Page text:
AXP – ARCHITECTURAL EXPERIENCE PROGRAM
To truly become an expert on AXP, you need to reference NCARB – https://www.ncarb.org/gain-axp-experience, but below are the basics.
Established jointly by the American Institute of Architects (AIA) and the National Council of Architectural Registration Boards (NCARB) in the late 1970s, the Architectural Experience Program (AXP) – originally the Intern Development Program (IDP) – is designed to ease the transition from academia to the profession. In becoming an architect, the AXP is an essential step. All jurisdictions require a structured internship for a period of time as their training requirement, and most have adopted the AXP as the training requirement necessary for licensure.
The Architectural Experience Program® (AXP®) is an essential step in the path to becoming an architect. Through the AXP, you will learn about the daily realities of architectural practice, acquire comprehensive experience in basic practice areas, explore specialized areas of practice, develop professional judgment, and refine your career goals. The AXP is developed and administered by the National Council of Architectural Registration Boards (NCARB). In most jurisdictions, completion of the AXP is a requirement for initial registration (licensure). The AXP identifies the tasks that are essential for competent practice. The program is structured to prepare you to practice architecture independently upon initial registration. – AXP Guidelines — https://www.ncarb.org/sites/default/files/AXP-Guidelines.pdf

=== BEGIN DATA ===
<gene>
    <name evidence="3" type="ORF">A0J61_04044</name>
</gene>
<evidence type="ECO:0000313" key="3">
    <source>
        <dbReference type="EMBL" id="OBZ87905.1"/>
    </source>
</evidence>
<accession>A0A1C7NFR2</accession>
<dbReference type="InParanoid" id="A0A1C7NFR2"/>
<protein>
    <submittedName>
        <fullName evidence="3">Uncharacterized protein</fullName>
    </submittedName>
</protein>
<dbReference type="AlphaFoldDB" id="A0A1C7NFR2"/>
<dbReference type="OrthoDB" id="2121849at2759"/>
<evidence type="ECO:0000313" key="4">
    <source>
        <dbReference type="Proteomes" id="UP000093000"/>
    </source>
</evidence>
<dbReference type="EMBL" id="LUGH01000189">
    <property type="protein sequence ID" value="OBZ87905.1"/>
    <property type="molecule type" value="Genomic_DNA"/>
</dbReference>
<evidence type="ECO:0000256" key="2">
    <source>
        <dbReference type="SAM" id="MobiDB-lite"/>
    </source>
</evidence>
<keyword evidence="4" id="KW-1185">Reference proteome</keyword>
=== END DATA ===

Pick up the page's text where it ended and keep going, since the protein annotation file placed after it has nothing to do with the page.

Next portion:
To fully complete AXP, the intern must complete a total of 3,740 hours across six experience categories. If working full-time, you could complete the requirements for IDP in slightly less than two years; however, according to NCARB in its annual publication, NCARB by the Numbers 2020, the mean time to complete AXP is 4.4 years. For the most up-to-date information on AXP, visit the NCARB website — https://www.ncarb.org/gain-axp-experience.
The foundation of the program is the requirements (hours) for experience areas.
- Category 1: Practice Management (160)
- Category 2: Project Management (360)
- Category 3: Programming & Analysis (260)
- Category 4: Project Planning & Design (1080)
- Category 5: Project Development & Documentation (1520)
- Category 6: Construction & Evaluation (360)
Under each of these experience categories are Practice Management Tasks – as stated in the AXP Guidelines – “Upon completing the AXP, you should be able to competently perform the following tasks.”
An integral part of the AXP is the mentorship system. Within the AXP, you have access to two individuals who assist you with your work experience and career plans. The AXP supervisor is typically your immediate supervisor in your place of employment, while your mentor is an architect outside your firm with whom you meet periodically to discuss your career path.
With AXP, you are solely responsible for maintaining a continuous record of experience using NCARB Record. For supervisors, it is an assessment and personnel management tool; for state registration boards, it is verified evidence of compliance with the AXP training requirements. Also, NCARB has established the six-month rule that requires interns to submit their experience in reporting periods of no longer than six months and within two months of completion of each period.
In a recent discussion with an intern-architect a few years out of school, she confessed that while architecture school prepared her to think and design, it did not sufficiently prepare her to work in an architectural office. She further admitted that the AXP, with its experience areas, simply lists what you need to do. Asked for advice to give current students of architecture, she replied, “Take a chance, take a risk, and enroll in the AXP now while you are still in school.”
Regardless of your academic level, take the first step to learning about the AXP by contacting the NCARB to apply online to begin a NCARB Council Record. Begin the transition now; do not wait until graduation.